They played all these rock covers including a Lightning Bolt tune which had everyone cheering. Shame it was quite clumsily executed. Then for the encore they did a more subtle improv thing that was sort of more interesting than their actual set.

I bought the Monster Movie LP by Can from the Monorail stall then we went home.

Sunday, 20 May 2007

PRURIENT / HOTOGUISU - Snail on a Razor CD review

This is one of the deepest, heaviest 'noise' albums I've ever encountered. I use the term hesitantly as whilst it is undoubtably harsh and dissonance, it avoids the stereotypes of noise music to produce something that flows, is beautiful and mesmerising whilst simultaneously being utterly harrowing. Prurient's idiosyncratic vocal howling is barely audible, submerged as it is within a maelstrom of noise. Dark waves of static and din collide and crash, evoking dim sad swimming pool echo and the gruelling tunnel despair of heavy rain and short days. Overall, this is a pretty monolithic piece of music, with sharp zaps of power-electronics swirling the listener from ancient decay to futuristic fucking torture so quickly, you may just feel nauseous. Another quality Hospital Productions product.



Monday, 14 May 2007


The Incomprehensible Outpourings of a Solipsistic Obsessive

Pattern Recognition

The way it all becomes completely unhinged towards the end.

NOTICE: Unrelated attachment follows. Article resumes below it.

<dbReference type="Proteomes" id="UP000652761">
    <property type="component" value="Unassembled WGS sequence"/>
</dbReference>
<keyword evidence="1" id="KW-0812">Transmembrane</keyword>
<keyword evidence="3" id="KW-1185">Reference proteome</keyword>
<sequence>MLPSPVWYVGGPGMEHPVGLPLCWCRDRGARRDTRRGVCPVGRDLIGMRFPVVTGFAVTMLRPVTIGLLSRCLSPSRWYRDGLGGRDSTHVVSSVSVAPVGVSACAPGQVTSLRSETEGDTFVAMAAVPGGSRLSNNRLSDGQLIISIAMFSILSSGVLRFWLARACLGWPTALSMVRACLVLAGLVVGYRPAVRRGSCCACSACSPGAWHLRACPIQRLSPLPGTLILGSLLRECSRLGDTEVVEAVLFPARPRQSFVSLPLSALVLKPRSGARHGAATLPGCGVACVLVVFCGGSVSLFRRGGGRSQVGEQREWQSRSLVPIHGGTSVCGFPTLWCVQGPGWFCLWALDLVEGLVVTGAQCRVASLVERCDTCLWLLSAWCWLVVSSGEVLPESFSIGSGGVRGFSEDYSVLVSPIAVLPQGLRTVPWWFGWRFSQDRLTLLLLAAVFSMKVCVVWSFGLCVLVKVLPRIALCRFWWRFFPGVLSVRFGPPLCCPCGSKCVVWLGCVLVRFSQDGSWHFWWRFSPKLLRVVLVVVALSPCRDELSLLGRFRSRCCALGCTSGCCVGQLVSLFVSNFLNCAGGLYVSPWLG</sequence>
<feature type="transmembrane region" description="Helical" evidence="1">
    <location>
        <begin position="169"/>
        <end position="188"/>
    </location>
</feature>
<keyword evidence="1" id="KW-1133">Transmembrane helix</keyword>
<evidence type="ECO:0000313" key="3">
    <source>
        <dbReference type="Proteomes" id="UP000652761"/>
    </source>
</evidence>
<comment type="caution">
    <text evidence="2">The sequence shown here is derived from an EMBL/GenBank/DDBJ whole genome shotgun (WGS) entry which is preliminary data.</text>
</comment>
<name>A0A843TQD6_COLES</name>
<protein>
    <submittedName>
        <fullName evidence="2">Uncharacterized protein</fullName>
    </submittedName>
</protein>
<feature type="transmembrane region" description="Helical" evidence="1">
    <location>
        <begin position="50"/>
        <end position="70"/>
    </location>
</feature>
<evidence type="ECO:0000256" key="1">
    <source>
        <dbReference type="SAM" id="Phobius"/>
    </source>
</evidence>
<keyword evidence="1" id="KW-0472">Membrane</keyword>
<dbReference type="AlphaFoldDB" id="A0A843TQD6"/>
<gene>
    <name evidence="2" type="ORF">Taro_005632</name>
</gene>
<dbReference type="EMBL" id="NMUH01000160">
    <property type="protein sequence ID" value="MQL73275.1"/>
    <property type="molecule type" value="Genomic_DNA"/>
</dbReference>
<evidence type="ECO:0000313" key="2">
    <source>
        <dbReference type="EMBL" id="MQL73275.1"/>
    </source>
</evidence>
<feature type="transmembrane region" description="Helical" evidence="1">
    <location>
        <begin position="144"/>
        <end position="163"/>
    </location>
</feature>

The Sprawl

Ditto. But more balanced between screaming harsh chaos and blissful melody.

Word Looks Red

Frenetic slide guitar work. See live video for evidence.

She’s in a Bad Mood

Atonal one-chord drone opening.

Brave Men Run

Bohemian vocal wail married to guitar chime sickness.

Society Is A Hole

Turgid, choppy, slow-motion maelstrom of 1980s folk noise.

Death to Our Friends

Nightmare race on dark roads

Shadow of a Doubt

Midway thru, guitars build up momentum and churn, hum like burning ghosts. Ambient anguish.


Pretty monolithic guitar riff drift pinned down with a steady, hypnotic beat.

The Wonder

The ‘solo’ is sort of revisited in a much brighter form on Incinerate.

Stereo Sanctity

Superb P K Dick vocal evocation, thundering/splintering zen drum chug whilst guitars sound like failing engines.

Pipeline/Kill Time

Cryptic, evocative lyrics issued with poetic nonchalance. Tumbling drums with best fill ever. You know the one I mean.

Female Mechanic Now on Duty

Midday anguish, grinding motion of construction/machinery.


Slow, heavy, and mesmerising, just how we like ‘em.

Dude Ranch Nurse